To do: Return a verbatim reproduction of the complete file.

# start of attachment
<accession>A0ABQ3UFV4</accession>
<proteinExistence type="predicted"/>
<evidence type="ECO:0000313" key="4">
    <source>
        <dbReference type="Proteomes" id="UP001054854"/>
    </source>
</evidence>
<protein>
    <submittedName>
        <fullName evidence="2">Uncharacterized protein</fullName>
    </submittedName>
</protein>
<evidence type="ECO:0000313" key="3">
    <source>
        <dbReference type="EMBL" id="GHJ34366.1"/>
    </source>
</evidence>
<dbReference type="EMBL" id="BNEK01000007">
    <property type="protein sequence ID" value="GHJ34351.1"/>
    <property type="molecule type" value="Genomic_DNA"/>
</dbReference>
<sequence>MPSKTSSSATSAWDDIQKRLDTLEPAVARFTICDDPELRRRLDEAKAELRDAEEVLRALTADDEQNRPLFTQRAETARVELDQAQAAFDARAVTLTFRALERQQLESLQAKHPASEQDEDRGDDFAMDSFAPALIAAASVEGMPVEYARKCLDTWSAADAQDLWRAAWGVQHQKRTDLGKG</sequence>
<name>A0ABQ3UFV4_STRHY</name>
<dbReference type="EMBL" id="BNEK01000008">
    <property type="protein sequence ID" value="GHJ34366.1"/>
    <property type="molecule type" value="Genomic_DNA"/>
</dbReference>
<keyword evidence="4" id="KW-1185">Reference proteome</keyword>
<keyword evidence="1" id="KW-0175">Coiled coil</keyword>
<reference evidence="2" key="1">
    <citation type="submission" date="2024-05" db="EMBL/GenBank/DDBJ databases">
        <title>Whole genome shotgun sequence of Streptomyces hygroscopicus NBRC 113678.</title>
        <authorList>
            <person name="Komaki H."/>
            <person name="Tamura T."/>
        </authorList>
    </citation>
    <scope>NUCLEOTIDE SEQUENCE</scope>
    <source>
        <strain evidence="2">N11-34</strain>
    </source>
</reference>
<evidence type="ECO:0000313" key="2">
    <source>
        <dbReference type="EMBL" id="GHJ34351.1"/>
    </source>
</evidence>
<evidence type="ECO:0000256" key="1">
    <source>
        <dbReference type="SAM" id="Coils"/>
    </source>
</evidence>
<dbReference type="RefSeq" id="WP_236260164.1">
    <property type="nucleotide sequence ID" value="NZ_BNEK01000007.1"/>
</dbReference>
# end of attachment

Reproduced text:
<accession>A0ABQ3UFV4</accession>
<proteinExistence type="predicted"/>
<evidence type="ECO:0000313" key="4">
    <source>
        <dbReference type="Proteomes" id="UP001054854"/>
    </source>
</evidence>
<protein>
    <submittedName>
        <fullName evidence="2">Uncharacterized protein</fullName>
    </submittedName>
</protein>
<evidence type="ECO:0000313" key="3">
    <source>
        <dbReference type="EMBL" id="GHJ34366.1"/>
    </source>
</evidence>
<dbReference type="EMBL" id="BNEK01000007">
    <property type="protein sequence ID" value="GHJ34351.1"/>
    <property type="molecule type" value="Genomic_DNA"/>
</dbReference>
<sequence>MPSKTSSSATSAWDDIQKRLDTLEPAVARFTICDDPELRRRLDEAKAELRDAEEVLRALTADDEQNRPLFTQRAETARVELDQAQAAFDARAVTLTFRALERQQLESLQAKHPASEQDEDRGDDFAMDSFAPALIAAASVEGMPVEYARKCLDTWSAADAQDLWRAAWGVQHQKRTDLGKG</sequence>
<name>A0ABQ3UFV4_STRHY</name>
<dbReference type="EMBL" id="BNEK01000008">
    <property type="protein sequence ID" value="GHJ34366.1"/>
    <property type="molecule type" value="Genomic_DNA"/>
</dbReference>
<keyword evidence="4" id="KW-1185">Reference proteome</keyword>
<keyword evidence="1" id="KW-0175">Coiled coil</keyword>
<reference evidence="2" key="1">
    <citation type="submission" date="2024-05" db="EMBL/GenBank/DDBJ databases">
        <title>Whole genome shotgun sequence of Streptomyces hygroscopicus NBRC 113678.</title>
        <authorList>
            <person name="Komaki H."/>
            <person name="Tamura T."/>
        </authorList>
    </citation>
    <scope>NUCLEOTIDE SEQUENCE</scope>
    <source>
        <strain evidence="2">N11-34</strain>
    </source>
</reference>
<evidence type="ECO:0000313" key="2">
    <source>
        <dbReference type="EMBL" id="GHJ34351.1"/>
    </source>
</evidence>
<evidence type="ECO:0000256" key="1">
    <source>
        <dbReference type="SAM" id="Coils"/>
    </source>
</evidence>
<dbReference type="RefSeq" id="WP_236260164.1">
    <property type="nucleotide sequence ID" value="NZ_BNEK01000007.1"/>
</dbReference>